It is just past four thirty in the morning, and I am on the other side of the planet.
I am listening as the imam—or more likely, a tape recording of the imam’s voice—chants the call to morning prayer.
The mosque is about five miles away; there is a grove and a stretch of beach between it and my hotel. The chants reverberate off every vertical surface, bouncing back in echoes, layering the imam’s voice to fill the still-dark sky.
I am awake, waiting for the sun.
I managed to arrive without jet lag, thanks to Marcus’s sage advice that I adjust to my new time zone during the fourteen-hour flight. He and I have shared this route before; his advice worked then, and it works now.
From my bed, I look out over my balcony to see the stars fading over the gulf.
I sleep with the balcony doors open. I am lulled by the sound of waves and the occasional taxi. And before dawn each morning, I hear the iman’s call.
It grows louder, longer in its syllables. Another voice joins in. Another. The voices mix and meld, crash against the waves, gently waking everyone who hears, calling us away from dreams.
The faithful rise to pray. I linger under the blankets.
Work has brought me here. I took care of work rather quickly on this trip, allowing a few days to myself.
I have chosen to spend those days alone, pretty much.
I have attended functions and networked, as I should, but by and large, I am taking advantage of being in a place where sun, food and sleep are available in as great a quantity as one wants, a place where sex is unlikely and booze prohibited by Sharia, the Islamic code governing how life should lived.
No bacon either, for that matter.
I have time, in this other extreme of life, to be alone with myself, away from my children, my friends, my lovers, my city, and the attendant cares of those people and that place I care so much about.
Wake early, rest in the afternoon, stay up late. My circadian rhythm was easily reset to local time. Never miss a sunrise, never miss a sunset.
In bed this morning, I am lucid and calm as I mentally sharpen Occam’s Razor.
William Ockham was an English philosopher with a simple proposition: given the choice between two viable theorems, the less complex one is preferred.
His philosophical Razor trims away the excess.
His Razor can be applied to life.
I have had ample time to reflect on the quality of the time with Madeline and Marcus. I have blogged about the sex—this is a sexblog, after all—but there is more at play.
The relationship I share with Marcus is clearly ‘til death do we part. We’ve loved each other for a couple of decades; we can manage a few more before crossing the finish line. He is a secure guide wire to the best of my past, the certainty of my future.
Meeting Madeline, both online and then in person, was entirely unexpected. Our long conversations established a mental connection; now, easily, our bodies follow suite.
This leads me to wonder if perhaps one day I will prefer to relinquish the new-found freedoms of living by my own dictates in order to share life with someone else.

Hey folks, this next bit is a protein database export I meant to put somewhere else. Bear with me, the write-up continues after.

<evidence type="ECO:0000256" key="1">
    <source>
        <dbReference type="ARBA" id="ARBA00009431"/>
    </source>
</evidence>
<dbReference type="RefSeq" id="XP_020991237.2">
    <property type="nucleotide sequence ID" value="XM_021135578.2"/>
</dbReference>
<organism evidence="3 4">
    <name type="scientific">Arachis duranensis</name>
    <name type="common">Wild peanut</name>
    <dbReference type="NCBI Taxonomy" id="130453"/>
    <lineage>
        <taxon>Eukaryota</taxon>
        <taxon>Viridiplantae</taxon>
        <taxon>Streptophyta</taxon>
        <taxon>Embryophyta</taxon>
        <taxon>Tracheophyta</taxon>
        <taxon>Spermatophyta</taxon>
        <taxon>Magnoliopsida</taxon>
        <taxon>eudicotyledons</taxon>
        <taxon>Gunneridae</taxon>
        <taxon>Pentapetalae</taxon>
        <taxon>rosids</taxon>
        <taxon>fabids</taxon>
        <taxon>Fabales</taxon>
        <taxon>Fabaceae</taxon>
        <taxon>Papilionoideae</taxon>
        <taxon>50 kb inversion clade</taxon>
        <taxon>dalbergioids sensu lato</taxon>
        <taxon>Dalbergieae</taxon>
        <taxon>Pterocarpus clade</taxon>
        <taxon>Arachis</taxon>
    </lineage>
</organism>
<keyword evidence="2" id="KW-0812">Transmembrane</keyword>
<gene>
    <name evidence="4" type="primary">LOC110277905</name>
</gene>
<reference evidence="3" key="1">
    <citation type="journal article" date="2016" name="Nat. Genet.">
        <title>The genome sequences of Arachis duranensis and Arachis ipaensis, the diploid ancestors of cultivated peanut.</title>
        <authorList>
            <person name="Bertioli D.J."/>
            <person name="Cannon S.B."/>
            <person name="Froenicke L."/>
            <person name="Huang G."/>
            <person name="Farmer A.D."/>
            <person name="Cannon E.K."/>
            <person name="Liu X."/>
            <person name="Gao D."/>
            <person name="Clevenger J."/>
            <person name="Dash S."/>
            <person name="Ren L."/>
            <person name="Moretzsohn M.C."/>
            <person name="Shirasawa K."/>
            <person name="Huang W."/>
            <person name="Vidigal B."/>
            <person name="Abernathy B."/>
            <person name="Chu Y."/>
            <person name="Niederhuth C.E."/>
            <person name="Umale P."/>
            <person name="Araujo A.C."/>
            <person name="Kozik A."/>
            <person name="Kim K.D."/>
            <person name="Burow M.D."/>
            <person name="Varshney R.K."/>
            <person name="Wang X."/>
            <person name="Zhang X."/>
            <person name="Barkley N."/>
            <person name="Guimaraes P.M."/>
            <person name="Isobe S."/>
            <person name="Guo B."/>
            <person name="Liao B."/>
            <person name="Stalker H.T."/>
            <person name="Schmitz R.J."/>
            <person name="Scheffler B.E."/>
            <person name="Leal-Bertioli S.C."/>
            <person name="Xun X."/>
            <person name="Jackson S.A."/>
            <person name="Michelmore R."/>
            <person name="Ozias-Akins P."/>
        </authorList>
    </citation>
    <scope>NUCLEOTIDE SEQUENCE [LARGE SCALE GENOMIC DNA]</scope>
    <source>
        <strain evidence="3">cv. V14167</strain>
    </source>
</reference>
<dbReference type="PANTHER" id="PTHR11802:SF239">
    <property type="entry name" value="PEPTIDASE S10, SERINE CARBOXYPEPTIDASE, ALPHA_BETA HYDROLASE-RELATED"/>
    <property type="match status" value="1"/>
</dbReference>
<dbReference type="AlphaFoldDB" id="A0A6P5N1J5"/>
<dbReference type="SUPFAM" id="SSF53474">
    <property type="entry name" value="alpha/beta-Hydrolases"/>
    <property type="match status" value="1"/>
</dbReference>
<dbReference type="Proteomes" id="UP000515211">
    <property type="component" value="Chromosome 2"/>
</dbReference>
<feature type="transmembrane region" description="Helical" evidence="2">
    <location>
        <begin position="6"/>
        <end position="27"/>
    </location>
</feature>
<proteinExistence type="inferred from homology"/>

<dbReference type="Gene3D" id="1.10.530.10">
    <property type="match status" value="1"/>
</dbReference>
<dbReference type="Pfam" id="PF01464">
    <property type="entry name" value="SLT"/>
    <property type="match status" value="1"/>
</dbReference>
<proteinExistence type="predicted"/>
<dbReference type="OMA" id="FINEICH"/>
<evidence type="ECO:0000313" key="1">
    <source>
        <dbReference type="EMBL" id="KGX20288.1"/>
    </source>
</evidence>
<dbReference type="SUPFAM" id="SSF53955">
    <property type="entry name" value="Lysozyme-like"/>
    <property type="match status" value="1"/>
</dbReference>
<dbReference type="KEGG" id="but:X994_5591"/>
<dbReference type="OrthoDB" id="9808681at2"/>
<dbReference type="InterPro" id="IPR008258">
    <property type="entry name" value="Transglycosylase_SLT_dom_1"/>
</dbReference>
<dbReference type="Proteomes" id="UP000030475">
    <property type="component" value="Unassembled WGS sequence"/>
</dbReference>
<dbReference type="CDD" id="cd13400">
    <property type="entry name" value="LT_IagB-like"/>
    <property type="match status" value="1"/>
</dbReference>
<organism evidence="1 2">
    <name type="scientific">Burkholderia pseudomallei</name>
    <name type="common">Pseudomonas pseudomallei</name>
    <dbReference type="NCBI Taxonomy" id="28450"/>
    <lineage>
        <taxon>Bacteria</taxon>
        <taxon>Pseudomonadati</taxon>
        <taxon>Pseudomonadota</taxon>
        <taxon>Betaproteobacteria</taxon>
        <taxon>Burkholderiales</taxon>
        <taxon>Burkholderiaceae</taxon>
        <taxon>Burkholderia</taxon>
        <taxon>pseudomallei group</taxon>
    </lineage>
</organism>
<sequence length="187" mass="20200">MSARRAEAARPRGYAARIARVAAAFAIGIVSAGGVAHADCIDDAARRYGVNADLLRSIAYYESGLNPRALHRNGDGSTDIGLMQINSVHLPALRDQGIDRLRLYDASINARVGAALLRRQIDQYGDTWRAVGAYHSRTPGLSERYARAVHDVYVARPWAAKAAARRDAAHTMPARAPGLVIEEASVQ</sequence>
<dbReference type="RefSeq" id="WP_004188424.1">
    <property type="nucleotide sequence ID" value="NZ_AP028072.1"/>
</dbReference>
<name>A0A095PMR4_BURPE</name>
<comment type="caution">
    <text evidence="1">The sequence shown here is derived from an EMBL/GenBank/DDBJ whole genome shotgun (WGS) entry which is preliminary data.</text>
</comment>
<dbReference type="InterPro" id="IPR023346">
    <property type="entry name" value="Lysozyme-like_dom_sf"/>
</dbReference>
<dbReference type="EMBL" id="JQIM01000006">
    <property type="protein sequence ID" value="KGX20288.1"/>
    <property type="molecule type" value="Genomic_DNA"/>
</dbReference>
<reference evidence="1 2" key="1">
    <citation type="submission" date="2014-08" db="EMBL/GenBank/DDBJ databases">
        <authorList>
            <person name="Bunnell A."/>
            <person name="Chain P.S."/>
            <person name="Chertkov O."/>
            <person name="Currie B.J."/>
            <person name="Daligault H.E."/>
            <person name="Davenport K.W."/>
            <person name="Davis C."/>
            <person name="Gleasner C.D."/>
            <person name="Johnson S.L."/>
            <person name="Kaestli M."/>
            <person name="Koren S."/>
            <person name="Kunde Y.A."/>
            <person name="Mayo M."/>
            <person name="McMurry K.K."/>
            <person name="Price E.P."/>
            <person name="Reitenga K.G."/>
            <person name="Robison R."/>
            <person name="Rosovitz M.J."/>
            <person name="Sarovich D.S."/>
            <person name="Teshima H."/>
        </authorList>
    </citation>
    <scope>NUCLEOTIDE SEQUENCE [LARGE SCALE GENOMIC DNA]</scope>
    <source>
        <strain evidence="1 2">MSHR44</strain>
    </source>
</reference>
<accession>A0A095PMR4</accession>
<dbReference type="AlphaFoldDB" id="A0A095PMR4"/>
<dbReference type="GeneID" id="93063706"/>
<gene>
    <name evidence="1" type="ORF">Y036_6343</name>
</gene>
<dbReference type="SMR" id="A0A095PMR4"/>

This future happens no time soon, I’m sure, if ever. I am still too bruised by having so many years of monogamy, love and compromise squandered by my ex’s impulsivity.
I am not already planning a future with someone I have only just met. But the what ifs? are a novel sensation after a year and half of locking doors and latching shutters as I shut down the home of my marriage.
A spark of optimism is rekindled.
The experience also raised the bar.
My life is generally open and expansive. If my life were a meal, it would be a buffet, served family style. Everybody eats when they come to my house.
But after the banquet, some people should go home. Others are invited to linger. For them, I pull out the private stock of aperitifs and dessert wines.
Those who enjoy the buffet and commend the chef may find themselves invited to the inner sanctum. It’s not an exclusive club, just . . . selective.
Pity those who ungraciously pick at the buffet, making undue demands on the chef’s generosity. Can this be made with fewer spices? Are these sneeze guards secure? Can I get a doggy bag?
These boorish few may find themselves shown to the door, where Mr. Ockham stands by, ready to roll up the red carpet and click the velvet rope into place.
Spending time with friends of such caliber as my oldest Marcus and my newest Madeline challenges me to look again at those at the periphery, to keep in check the demands they make of me.
I am the most nurturing of men. I want to take care of the needs of others to the extent of my ability.
But when that desire to nurture is abused, Mr. Ockham intervenes. Take care, he warns me; you are too easily drawn into the wells of other people’s needs.
Far better, he suggests, to take care of those who can take care of themselves. They give as much as they take. They eat their fill from the buffet, and yet it is instantly replenished.
They take care of me.
The rising sun clears the tops of buildings across the way, filling my room with bright orange light.
I sit up, then stand, nude as I stretch in the light.
I dress for a walk on the beach before breakfast.